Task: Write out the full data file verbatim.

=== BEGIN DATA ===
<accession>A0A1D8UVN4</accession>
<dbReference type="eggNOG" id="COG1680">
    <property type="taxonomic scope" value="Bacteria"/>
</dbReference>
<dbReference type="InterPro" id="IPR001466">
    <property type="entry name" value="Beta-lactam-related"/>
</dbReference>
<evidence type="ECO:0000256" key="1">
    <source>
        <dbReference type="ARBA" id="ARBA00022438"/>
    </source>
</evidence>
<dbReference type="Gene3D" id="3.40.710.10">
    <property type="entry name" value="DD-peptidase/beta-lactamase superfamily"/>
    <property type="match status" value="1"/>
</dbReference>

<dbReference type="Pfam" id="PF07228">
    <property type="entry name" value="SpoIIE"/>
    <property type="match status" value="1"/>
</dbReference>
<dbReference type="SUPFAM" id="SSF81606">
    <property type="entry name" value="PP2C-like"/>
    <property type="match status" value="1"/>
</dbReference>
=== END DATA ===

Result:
<accession>A0A1D8UVN4</accession>
<dbReference type="eggNOG" id="COG1680">
    <property type="taxonomic scope" value="Bacteria"/>
</dbReference>
<dbReference type="InterPro" id="IPR001466">
    <property type="entry name" value="Beta-lactam-related"/>
</dbReference>
<evidence type="ECO:0000256" key="1">
    <source>
        <dbReference type="ARBA" id="ARBA00022438"/>
    </source>
</evidence>
<dbReference type="Gene3D" id="3.40.710.10">
    <property type="entry name" value="DD-peptidase/beta-lactamase superfamily"/>
    <property type="match status" value="1"/>
</dbReference>

<dbReference type="Pfam" id="PF07228">
    <property type="entry name" value="SpoIIE"/>
    <property type="match status" value="1"/>
</dbReference>
<dbReference type="SUPFAM" id="SSF81606">
    <property type="entry name" value="PP2C-like"/>
    <property type="match status" value="1"/>
</dbReference>